(By Ehab Farouk and Ahmed Aboulenein. Additional reporting by Mostafa Hashem; Writing by Ahmed Aboulenein; Editing by Catherine Evans)

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Egypt could secure $10 bln loan from IMF: central bank

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By Ehab Farouk

CAIRO (Reuters) – Egypt’s central bank said on Monday it could secure some $10 billion from the International Monetary Fund (IMF) by agreeing a structural reform programme but has yet to make any formal request to do so.

Talks over a possible loan half that size have faltered in the past and analysts say an IMF deal might require reforms that the government could find politically difficult to implement in a country where tens of millions live hand to mouth.

The central bank statement came in response to comments by a cabinet minister, who told Reuters on Monday that Egypt had started negotiations with the IMF last week for a $5 billion loan. The minister said the central bank was leading the talks.

“There is a delegation from the IMF that might visit Egypt next month to continue the negotiations,” the minister, who holds an economic portfolio, said by telephone.

The central bank said in a statement that while it had not formally made a request to negotiate a structural reform programme, it was in constant contact with the IMF and could secure $10 billion should it opt to apply.

“The numbers mentioned are incorrect. If there was a need to request a reform programme, Egypt would be capable of obtaining twice the figures mentioned,” the statement said.

The IMF said that its officials “maintain close dialogue with the Egyptian authorities” and that the lender stood ready to help should Egypt make a financing request.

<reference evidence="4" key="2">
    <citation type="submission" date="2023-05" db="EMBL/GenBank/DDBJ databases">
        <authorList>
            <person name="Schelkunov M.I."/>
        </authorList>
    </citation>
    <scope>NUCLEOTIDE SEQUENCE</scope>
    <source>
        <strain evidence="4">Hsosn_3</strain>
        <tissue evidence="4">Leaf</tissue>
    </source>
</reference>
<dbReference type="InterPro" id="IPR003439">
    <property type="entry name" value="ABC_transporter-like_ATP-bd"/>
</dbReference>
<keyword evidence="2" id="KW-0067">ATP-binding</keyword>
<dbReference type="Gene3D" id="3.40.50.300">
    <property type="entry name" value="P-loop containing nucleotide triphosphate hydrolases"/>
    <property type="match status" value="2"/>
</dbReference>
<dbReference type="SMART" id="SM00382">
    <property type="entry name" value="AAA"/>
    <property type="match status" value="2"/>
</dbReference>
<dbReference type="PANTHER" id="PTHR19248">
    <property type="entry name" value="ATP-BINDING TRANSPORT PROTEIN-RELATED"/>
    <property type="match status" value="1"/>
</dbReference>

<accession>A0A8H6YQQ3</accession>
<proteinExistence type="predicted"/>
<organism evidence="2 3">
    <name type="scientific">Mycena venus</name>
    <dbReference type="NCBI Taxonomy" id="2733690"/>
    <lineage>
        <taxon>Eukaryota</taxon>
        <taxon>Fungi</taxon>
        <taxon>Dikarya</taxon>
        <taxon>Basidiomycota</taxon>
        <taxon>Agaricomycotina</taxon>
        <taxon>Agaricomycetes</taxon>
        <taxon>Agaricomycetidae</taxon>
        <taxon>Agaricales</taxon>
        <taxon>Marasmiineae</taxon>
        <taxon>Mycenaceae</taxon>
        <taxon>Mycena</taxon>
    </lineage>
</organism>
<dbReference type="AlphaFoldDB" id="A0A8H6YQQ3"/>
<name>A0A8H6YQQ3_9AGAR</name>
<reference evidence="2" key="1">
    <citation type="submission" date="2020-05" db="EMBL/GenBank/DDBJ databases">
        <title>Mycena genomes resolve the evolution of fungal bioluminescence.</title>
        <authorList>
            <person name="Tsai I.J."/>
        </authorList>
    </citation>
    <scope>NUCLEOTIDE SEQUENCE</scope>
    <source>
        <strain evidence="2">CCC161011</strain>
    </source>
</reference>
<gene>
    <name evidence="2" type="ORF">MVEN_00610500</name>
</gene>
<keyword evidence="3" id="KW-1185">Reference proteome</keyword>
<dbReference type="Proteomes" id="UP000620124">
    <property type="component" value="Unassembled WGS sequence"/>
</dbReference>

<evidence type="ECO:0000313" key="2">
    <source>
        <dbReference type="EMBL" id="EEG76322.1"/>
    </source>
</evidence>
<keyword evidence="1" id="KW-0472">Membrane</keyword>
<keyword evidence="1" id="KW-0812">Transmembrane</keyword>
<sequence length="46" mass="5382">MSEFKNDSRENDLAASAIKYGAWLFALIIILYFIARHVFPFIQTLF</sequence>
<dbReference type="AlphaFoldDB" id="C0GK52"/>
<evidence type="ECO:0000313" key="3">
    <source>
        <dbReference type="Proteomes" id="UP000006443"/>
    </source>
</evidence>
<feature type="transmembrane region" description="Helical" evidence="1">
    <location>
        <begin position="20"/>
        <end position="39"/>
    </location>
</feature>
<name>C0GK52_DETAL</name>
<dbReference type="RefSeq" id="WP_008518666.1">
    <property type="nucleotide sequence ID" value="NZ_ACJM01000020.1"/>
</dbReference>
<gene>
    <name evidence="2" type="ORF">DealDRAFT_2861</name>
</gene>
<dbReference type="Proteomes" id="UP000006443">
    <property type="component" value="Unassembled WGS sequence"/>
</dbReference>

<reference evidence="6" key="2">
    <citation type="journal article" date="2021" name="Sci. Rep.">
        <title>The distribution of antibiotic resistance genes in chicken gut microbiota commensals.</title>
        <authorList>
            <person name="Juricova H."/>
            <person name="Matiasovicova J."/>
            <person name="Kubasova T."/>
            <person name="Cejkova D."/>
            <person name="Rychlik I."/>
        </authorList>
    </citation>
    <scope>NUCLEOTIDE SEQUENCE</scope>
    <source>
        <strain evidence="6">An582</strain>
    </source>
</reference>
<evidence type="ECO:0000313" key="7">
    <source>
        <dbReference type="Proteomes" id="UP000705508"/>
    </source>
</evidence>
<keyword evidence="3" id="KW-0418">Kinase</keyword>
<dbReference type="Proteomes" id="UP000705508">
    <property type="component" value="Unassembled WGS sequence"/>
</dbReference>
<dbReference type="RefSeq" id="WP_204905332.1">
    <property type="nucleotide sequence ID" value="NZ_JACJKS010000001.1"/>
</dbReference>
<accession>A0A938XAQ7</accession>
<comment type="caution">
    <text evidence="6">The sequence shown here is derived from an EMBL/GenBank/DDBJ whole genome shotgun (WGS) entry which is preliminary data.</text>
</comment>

“The size of any financial arrangement would depend on Egypt’s financing needs and on the strength of its economic program,” IMF Mission Chief for Egypt, Chris Jarvis, told Reuters in emailed comments.

Egypt’s economy has been struggling since a mass uprising in 2011 ushered in political instability which drove away tourists and foreign investors, major foreign currency earners. Reserves have halved to about $17.5 billion since then.

The dollar shortage has forced Egypt to introduce capital controls that have hit trade and growth.

The central bank said in its statement Egypt was pushing ahead with its existing reform programme, which includes plans for Value Added Tax (VAT) and subsidy cuts which were put on hold when global oil prices dropped.

A VAT bill is in its final stages but could face resistance in parliament on concerns over inflation that has hit seven-year highs since the currency was devalued by 13 percent in March.

Egypt’s reform programme formed the basis of a $3 billion three-year loan deal with the World Bank that was signed in December. But the cash has yet to be disbursed as the World Bank waits for parliament to ratify economic reforms including VAT.

“Egypt will have to proceed with some painful reforms to guarantee that the loan will work this time,” CI Capital economist, Hany Farahat, said.

“We still haven’t approved the FY16/17 budget, or the VAT. We need another devaluation round for the Egyptian pound … we need the investment environment to be reformed and capital controls to be eased for foreign investors.”

(Additional reporting by Lin Noueihed; Writing by Asma Alsharif and Lin Noueihed; Editing by Louise Ireland)